- 1 1/2 tablespoons doubanjiang (see note 2 for substitutions)
- 1 1/2 tablespoons soy sauce
- 1 tablespoon light or dark brown sugar (see note 3 for substitutions)
- 1/4 to 1/2 teaspoon chili flakes depending on desired level of spice (see note 4)
- 3/4 teaspoon ground coriander optional
- 8 to 9 ounces (225 to 255 grams) Asian-style wheat noodles (see note 5)
- 1/3 cup (15g) packed Thai basil leaves chopped (can sub with any other basil)
- toasted sesame seeds
- chili flakes
- sliced scallions
Add the grated garlic to a bowl and mix with rice vinegar. Let that sit for 10 minutes.
Next, add the peanut butter, water, doubanjiang, soy sauce, sugar, chili flakes, and coriander, if using. Mix all the sauce ingredients together. The sauce will look grainy at first, but continue stirring the ingredients for 1 to 2 minutes. Let the sauce sit while you cook the noodles. The sauce will thicken some more. (See note 6)
Bring a pot of water to boil. Add the noodles and cook according to package directions. The hand-cut noodles I used took 6 minutes to cook.
Drain the noodles and rinse under cold water thoroughly. I actually prefer the texture of the noodles when I shock them in an ice bath for 1 to 2 minutes before draining. (See note 7)
Transfer the noodles to a large mixing bowl. Pour the sauce over the noodles and toss together. Then, add the chopped basil and toss again. Garnish with sesame seeds, chili flakes, and scallions if you like. Serve the noodles on their own or together with other side dishes. See headnote for suggestions.
- Grated Garlic: I use a microplane zester to grate the garlic. If you are averse to the flavor of raw garlic, you can mince 2 to 3 cloves of garlic and sauté the garlic in some oil. Alternatively, use 1 teaspoon of granulated garlic or garlic powder instead.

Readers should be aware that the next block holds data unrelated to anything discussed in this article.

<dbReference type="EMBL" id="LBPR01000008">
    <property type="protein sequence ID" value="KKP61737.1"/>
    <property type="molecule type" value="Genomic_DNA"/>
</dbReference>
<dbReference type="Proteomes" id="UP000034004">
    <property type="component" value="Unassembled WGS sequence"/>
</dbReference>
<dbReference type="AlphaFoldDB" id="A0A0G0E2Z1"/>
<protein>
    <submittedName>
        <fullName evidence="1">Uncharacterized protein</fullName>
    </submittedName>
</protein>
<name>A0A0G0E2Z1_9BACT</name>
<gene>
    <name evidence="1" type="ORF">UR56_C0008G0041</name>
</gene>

- Doubanjiang Substitutions: You can substitute doubanjiang with black bean and garlic sauce (a southern-Chinese style sauce). Lee Kum Kee’s version is available in Asian sections of grocery stores, Asian grocers, or on Amazon. Because black bean and garlic sauce isn’t spicy, you may consider adding a little more chili flakes if you want the spice. Besides black bean and garlic sauce, gochujang (fermented Korean chili paste) can work also for this spicy noodles recipe. However, you may need to add salt or reduce the amount of sugar used in the sauce because gochujang is sweet. You can find gochujang in Asian sections of grocery stores, Asian grocers, or on Amazon.
- Brown Sugar Substitutions: Feel free to use any other sugar, maple syrup, or honey if you’re not vegan.
- Chili Flakes: Different chili flakes have varying levels of spice. I used Diaspora Co.’s Guntur Sannam Chilli, which has a medium-low level of spice. If you are averse to very spicy food, start with 1/8 to 1/4 teaspoon of chili flakes and add more if desired.
- Noodles: I used dry hand-cut noodles, but other noodles like soba, udon, rice noodles, or mung bean noodles can also work.
- Make Ahead: You can make the sauce up to 3 days ahead. Keep it refrigerated in a jar.
- Cooling the Noodles: I find when you mix a peanut butter sauce with warm noodles, the noodles will turn mushy and almost gummy. That’s why I recommend cooling the noodles thoroughly. This stops the noodles from cooking further and removes some excess starch from the noodles. I think the best way to cool the noodles fast is to shock the noodles in a bowl of ice water for 1 to 2 minutes before draining. As you can imagine, the noodles will turn cold once you shock them in ice water. If you want the noodles to be closer to room temperature, rinse the noodles under cold water instead.
- Serving: This recipe makes 2 large servings of noodles, or 3 smaller servings, which is great for serving with side dishes.